|Of Vancouver Island's four species of snake, one is threatened and very rare|
Snakes are a forest creature with an undeserved bad reputation. I thought of this when I came across a snake carcass along the Galloping Goose Trail as it passes through a mix of natural forested areas and urban development near Thetis Lake Park.
At first I thought it may be a snake skin left after a moult, but upon closer inspection, I could see that it was a near complete carcass. I wonder if the snake met its end at the hands of a fearful human unaware of the snake's harmlessness, and its importance in the forest ecosystem.
|The hinged jaw can be seen in this detail|
There are 3 species of garter snakes, the Northwestern, the Western Terrestrial, and the Common garter snake, as well as the threatened Sharp-tailed snake that can be found in this area.
The only things that need to be afraid of these snakes are worms, slugs, baby birds, small rodents, tadpoles or fish - all favourite foods of snakes.
The snakes of Vancouver Island, like all snakes, eat their prey whole. They have a jaw that can dislocate to accommodate large meals, like the largest slugs in the world - Banana slugs. I have witnessed a large garter snake eating a large slug in a slow motion battle of patience vs. slime in the middle of a forest trail.
Snakes are important both as predators and prey, and keeping other species populations in balance. Eliminating snakes could cause unwanted increases in numbers of snakes' favourite prey, such as mice. They are also important because they provide food for other species such as owls, hawks, and mammals.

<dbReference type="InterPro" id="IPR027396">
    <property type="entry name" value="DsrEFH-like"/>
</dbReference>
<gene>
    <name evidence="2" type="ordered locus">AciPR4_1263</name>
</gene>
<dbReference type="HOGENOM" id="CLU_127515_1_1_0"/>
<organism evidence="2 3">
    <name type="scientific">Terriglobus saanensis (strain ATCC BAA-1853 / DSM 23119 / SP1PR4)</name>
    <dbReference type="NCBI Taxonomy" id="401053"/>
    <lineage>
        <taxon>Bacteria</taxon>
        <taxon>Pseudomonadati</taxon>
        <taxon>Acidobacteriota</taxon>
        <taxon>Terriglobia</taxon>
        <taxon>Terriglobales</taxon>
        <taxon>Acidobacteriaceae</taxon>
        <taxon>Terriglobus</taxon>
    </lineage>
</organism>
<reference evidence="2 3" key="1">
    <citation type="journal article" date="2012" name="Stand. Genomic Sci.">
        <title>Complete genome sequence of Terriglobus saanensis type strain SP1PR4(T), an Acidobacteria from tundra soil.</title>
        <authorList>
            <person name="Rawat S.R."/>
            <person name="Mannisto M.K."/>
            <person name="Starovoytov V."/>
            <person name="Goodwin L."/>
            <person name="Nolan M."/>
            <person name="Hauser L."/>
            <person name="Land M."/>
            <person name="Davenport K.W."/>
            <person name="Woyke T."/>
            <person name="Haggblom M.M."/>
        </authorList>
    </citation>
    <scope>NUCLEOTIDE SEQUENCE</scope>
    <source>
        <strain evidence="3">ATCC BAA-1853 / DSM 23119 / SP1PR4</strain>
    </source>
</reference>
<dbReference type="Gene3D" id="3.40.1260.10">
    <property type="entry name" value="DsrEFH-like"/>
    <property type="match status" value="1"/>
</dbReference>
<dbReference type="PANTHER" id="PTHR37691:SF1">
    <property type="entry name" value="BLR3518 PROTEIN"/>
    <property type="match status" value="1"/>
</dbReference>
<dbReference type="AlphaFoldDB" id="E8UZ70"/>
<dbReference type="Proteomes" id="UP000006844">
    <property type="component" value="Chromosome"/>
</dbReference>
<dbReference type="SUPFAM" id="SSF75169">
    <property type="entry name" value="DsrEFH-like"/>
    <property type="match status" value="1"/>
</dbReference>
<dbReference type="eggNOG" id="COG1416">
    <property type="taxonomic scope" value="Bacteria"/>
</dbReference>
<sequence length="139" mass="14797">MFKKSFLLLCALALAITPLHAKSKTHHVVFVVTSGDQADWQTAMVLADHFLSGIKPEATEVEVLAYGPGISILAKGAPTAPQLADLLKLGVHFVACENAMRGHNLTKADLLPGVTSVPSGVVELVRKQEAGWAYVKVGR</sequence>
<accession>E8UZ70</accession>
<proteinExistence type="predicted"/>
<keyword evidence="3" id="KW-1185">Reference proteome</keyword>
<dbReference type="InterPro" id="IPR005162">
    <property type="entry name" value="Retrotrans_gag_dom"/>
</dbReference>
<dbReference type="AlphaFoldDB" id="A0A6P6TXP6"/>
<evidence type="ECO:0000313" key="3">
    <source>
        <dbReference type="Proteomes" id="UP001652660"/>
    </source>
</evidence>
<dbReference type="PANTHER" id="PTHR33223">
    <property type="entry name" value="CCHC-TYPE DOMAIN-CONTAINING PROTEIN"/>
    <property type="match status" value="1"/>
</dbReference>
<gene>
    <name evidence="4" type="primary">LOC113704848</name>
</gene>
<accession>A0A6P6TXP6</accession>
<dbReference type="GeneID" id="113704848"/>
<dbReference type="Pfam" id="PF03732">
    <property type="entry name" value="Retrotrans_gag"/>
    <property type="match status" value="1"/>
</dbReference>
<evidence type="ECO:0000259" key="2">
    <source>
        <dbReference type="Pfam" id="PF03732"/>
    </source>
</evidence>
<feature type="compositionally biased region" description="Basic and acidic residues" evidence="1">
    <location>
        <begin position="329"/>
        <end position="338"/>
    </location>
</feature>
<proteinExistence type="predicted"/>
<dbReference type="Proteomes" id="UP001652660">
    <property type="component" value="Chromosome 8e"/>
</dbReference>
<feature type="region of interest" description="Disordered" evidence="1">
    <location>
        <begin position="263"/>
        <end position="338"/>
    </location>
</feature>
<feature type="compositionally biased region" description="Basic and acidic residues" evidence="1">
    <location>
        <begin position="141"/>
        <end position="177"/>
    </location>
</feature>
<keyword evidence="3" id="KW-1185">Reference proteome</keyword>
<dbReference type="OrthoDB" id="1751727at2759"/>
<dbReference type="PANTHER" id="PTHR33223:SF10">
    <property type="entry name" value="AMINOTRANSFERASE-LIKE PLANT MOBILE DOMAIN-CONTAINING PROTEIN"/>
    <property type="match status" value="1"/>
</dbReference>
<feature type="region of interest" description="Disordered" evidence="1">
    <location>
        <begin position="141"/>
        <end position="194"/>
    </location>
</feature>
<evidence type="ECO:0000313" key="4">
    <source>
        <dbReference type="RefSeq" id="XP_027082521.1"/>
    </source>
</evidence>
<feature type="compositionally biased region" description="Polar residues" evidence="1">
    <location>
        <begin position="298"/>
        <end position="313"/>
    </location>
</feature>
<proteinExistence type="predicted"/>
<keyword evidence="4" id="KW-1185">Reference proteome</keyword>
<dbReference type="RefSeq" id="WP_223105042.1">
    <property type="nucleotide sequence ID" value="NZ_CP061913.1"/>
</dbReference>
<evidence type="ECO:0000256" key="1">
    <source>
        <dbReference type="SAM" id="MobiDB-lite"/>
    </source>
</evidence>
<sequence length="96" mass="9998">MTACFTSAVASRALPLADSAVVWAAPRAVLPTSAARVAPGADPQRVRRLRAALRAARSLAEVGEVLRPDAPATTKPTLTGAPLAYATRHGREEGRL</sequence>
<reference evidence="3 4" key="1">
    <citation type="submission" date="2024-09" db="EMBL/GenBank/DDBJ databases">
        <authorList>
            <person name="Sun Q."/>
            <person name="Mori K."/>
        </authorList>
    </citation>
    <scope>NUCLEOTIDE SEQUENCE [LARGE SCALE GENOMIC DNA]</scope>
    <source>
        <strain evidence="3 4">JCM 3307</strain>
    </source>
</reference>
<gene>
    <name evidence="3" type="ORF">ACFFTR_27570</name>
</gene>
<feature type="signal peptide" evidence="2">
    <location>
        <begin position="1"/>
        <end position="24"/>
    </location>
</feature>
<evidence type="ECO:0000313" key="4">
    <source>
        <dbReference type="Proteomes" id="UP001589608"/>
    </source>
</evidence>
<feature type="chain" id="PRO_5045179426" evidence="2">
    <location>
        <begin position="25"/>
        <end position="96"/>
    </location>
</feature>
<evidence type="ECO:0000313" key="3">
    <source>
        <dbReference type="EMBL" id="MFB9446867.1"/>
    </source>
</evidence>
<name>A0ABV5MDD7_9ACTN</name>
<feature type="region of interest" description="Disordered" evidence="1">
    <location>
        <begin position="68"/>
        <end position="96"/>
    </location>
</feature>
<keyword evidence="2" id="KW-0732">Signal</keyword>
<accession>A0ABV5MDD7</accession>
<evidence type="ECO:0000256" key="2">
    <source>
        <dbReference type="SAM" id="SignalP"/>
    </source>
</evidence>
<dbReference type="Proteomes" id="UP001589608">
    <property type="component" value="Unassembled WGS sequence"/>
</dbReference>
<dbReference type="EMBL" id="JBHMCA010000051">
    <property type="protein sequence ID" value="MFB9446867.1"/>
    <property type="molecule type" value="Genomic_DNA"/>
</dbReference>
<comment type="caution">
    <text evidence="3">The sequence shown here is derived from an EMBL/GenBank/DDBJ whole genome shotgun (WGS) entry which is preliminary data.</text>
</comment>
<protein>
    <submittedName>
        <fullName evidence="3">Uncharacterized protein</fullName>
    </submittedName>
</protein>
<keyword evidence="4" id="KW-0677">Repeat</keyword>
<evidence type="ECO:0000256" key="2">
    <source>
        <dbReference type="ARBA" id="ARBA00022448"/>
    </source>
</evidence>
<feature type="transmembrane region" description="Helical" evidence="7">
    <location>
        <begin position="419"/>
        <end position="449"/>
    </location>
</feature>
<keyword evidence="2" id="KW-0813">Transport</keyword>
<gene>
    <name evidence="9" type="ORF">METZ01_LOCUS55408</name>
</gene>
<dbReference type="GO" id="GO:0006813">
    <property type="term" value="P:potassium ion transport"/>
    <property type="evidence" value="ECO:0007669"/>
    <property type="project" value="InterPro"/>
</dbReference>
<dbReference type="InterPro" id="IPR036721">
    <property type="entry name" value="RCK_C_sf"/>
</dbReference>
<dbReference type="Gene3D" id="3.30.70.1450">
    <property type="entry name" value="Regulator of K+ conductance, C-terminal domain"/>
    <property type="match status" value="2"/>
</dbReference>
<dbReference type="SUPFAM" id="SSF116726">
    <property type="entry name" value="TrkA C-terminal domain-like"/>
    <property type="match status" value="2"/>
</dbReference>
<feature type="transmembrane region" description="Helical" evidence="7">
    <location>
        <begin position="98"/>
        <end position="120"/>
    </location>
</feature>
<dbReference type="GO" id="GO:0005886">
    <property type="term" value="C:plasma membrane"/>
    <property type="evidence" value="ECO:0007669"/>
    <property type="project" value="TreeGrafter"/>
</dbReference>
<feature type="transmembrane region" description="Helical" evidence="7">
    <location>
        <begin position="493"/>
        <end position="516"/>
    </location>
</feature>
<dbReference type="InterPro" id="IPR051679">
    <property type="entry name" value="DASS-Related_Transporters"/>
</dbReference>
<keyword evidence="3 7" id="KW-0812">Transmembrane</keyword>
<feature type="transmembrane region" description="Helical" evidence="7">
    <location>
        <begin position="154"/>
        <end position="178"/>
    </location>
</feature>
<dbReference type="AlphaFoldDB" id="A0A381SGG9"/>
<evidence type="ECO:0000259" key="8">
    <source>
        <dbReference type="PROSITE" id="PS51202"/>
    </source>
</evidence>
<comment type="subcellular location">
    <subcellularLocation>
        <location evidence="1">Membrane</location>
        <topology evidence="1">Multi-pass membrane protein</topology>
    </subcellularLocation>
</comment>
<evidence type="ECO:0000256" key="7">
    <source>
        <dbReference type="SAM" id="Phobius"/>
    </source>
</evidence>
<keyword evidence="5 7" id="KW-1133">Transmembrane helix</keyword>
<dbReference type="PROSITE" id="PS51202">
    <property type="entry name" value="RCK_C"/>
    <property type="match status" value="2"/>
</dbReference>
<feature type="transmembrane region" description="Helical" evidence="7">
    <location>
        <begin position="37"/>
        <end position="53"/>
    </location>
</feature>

Three of the four varieties of snakes in our area give birth to live young, from 2 - 85 baby snakes in a clutch.
Habitat destruction has caused an alarming drop in Sharp-tailed numbers - their undeserved bad rap doesn't help.
If you live in their range and have a hibernaculum, or underground hibernation chamber, on your property, it should be protected. You can also build a hibernaculum to encourage the recovery of this species, or attract the garters.
How To Build A Snake Hibernaculum
- Dig a hole 2 metres deep and 1.5 metres square in a warm, sunny clearing next to a woodlot. It's important that water does not accumulate at the bottom of the pit. Otherwise, it will likely freeze and kill the animals.
- Loosely fill the pit with logs and stumps, brush, and boards, mixed with leaves and soil. Or, to accommodate snakes that prefer to hibernate in rock mounds and cavities, fill with large odd-shaped rocks. There should be plenty of cavities left for the snakes to move around.
- Cover the pit with a one-metre-high mound of brush, leaves, and soil for further insulation and protection from predators: source
Snakes are important parts of the coastal forest ecosystem - enjoy viewing these amazing, colourful creatures, but do so from a distance. Although they are considered harmless, they might give you a pinch if startled or handled roughly.